Let’s try this again…
Do not assume your audience – your audience when you speak; your readers when you write – know what you know. Do not assume that they understand your words the way you understand them when you write or speak them. Do not assume that they have your same background knowledge.
Here’s the latest example. It is funny; witty; and true. Matt Weinberger is a game reviewer, and wrote this article for Business Insider: I’m a hardcore gamer who knows nothing about football — here’s what I thought playing Madden the first time.
The article is filled with reminders that American football is just a little foreign to him. But, here’s my favorite paragraph:
I got talked into playing in a fantasy-football league with friends last year, where I drafted six kickers. I figured the more kickers the better, because … you know. “Foot”-ball. I still don’t fully understand why I was wrong.
We’ve all read many articles on the danger of not translating “jargon.” But now, the word “jargon” has become a little too common a use of jargon, so let me state the issue clearly: you too have a specialized vocabulary that has to be translated to your listeners and readers.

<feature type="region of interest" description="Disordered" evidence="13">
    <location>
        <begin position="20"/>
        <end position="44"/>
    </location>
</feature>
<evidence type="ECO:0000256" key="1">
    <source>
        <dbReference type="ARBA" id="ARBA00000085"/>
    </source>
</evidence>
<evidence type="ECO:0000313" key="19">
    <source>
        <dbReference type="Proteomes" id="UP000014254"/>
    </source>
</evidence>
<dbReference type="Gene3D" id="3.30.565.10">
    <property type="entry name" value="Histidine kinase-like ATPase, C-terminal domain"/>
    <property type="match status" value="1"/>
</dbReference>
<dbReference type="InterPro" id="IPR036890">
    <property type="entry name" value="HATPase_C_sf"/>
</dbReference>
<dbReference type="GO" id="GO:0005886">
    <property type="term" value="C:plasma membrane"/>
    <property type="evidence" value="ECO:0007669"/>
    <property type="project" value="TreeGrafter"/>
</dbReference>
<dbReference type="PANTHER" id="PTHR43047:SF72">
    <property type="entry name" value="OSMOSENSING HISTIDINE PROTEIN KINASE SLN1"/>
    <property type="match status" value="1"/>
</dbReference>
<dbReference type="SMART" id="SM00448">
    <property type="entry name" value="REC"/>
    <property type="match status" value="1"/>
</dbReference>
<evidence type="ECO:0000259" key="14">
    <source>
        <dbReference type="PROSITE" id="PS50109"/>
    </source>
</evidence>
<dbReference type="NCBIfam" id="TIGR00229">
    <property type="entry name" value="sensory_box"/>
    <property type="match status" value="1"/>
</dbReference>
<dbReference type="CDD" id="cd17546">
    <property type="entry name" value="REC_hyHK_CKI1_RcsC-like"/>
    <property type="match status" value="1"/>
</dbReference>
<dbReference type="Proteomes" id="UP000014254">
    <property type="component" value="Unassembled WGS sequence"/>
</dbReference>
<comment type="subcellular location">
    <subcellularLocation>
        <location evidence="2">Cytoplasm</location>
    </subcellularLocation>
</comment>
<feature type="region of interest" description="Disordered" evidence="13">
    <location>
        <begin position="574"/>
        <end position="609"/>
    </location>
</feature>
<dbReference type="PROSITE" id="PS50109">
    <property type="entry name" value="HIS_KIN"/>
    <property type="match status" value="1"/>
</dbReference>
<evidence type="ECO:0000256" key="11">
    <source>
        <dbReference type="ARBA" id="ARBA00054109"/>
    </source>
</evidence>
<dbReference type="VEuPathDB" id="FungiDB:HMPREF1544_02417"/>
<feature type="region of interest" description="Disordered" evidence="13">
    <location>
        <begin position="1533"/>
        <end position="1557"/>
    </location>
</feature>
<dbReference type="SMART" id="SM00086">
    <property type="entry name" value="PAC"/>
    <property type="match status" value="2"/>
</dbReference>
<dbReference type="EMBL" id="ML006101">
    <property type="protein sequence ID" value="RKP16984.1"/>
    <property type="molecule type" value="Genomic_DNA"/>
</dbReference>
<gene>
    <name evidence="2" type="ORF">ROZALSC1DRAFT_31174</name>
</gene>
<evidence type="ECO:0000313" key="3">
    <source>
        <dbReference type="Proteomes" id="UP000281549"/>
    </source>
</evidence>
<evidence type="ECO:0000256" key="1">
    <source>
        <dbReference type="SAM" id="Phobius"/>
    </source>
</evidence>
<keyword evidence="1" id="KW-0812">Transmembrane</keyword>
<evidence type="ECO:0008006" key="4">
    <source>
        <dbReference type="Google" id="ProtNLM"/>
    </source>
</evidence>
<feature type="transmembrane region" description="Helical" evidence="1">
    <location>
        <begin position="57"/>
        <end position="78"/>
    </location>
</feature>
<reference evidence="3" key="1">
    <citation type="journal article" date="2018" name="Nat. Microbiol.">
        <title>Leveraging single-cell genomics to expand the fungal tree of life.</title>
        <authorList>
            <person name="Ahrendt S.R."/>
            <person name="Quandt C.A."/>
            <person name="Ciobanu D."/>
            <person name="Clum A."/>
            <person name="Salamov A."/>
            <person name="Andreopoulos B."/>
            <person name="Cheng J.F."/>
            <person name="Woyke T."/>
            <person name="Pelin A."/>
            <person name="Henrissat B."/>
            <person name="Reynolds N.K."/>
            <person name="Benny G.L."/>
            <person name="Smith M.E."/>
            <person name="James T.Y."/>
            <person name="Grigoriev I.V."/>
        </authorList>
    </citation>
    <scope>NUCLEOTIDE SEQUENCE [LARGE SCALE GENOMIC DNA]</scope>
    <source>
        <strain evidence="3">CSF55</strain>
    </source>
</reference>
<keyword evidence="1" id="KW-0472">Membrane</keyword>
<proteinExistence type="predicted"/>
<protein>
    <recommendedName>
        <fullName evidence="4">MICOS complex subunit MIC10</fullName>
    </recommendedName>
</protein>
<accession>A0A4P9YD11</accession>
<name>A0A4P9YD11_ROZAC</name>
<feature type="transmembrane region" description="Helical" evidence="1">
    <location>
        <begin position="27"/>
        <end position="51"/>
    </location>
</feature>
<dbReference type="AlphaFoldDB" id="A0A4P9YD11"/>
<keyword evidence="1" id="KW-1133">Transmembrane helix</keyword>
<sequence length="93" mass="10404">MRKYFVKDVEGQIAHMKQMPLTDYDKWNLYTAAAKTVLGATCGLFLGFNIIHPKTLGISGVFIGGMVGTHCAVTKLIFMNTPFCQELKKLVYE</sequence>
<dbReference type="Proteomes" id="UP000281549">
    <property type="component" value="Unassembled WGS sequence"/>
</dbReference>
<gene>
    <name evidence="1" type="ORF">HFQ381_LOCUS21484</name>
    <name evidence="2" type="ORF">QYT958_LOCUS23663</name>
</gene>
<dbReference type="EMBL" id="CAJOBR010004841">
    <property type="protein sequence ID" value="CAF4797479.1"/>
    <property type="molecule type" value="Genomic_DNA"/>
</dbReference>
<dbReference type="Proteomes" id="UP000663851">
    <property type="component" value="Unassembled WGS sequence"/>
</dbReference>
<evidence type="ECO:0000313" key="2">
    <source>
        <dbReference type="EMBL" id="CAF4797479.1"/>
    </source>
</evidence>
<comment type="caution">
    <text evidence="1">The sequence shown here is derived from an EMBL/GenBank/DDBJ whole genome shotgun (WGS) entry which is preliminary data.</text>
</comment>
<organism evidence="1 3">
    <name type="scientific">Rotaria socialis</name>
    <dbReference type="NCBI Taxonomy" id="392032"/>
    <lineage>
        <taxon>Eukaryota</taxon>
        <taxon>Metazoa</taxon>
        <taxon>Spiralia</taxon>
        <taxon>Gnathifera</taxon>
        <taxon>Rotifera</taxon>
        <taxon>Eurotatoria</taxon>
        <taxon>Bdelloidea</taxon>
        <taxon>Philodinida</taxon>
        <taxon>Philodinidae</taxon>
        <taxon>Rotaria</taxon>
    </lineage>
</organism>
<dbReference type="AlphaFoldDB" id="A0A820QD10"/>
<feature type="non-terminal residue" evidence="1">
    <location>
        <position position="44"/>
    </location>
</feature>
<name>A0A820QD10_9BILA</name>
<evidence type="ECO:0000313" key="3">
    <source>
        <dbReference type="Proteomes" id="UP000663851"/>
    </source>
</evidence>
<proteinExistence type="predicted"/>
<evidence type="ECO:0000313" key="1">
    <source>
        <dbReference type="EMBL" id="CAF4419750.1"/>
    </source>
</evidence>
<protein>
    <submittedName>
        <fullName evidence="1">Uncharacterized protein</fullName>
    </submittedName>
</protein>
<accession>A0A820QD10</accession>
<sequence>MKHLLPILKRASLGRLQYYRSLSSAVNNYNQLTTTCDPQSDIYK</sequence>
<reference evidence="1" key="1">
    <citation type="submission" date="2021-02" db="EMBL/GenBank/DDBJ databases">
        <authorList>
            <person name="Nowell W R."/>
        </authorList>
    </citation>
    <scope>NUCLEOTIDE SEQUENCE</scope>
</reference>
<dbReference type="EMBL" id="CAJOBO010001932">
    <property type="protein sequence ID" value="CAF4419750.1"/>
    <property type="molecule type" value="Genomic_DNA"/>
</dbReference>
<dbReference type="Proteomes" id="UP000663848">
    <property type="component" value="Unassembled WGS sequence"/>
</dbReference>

So… for every e-mail and report you write, and for every speech and presentation you give, ask yourself, over and over and over again, what does some member of my audience not know that I assume he or she knows?
And, by the way, there is almost always someone in your audience who is new to the company, new to the industry, or did not pay good attention at school, or was not fully awake during on-boarding orientation. In other words, there is always someone you need to bring up to speed – always.
Translate, translate, translate!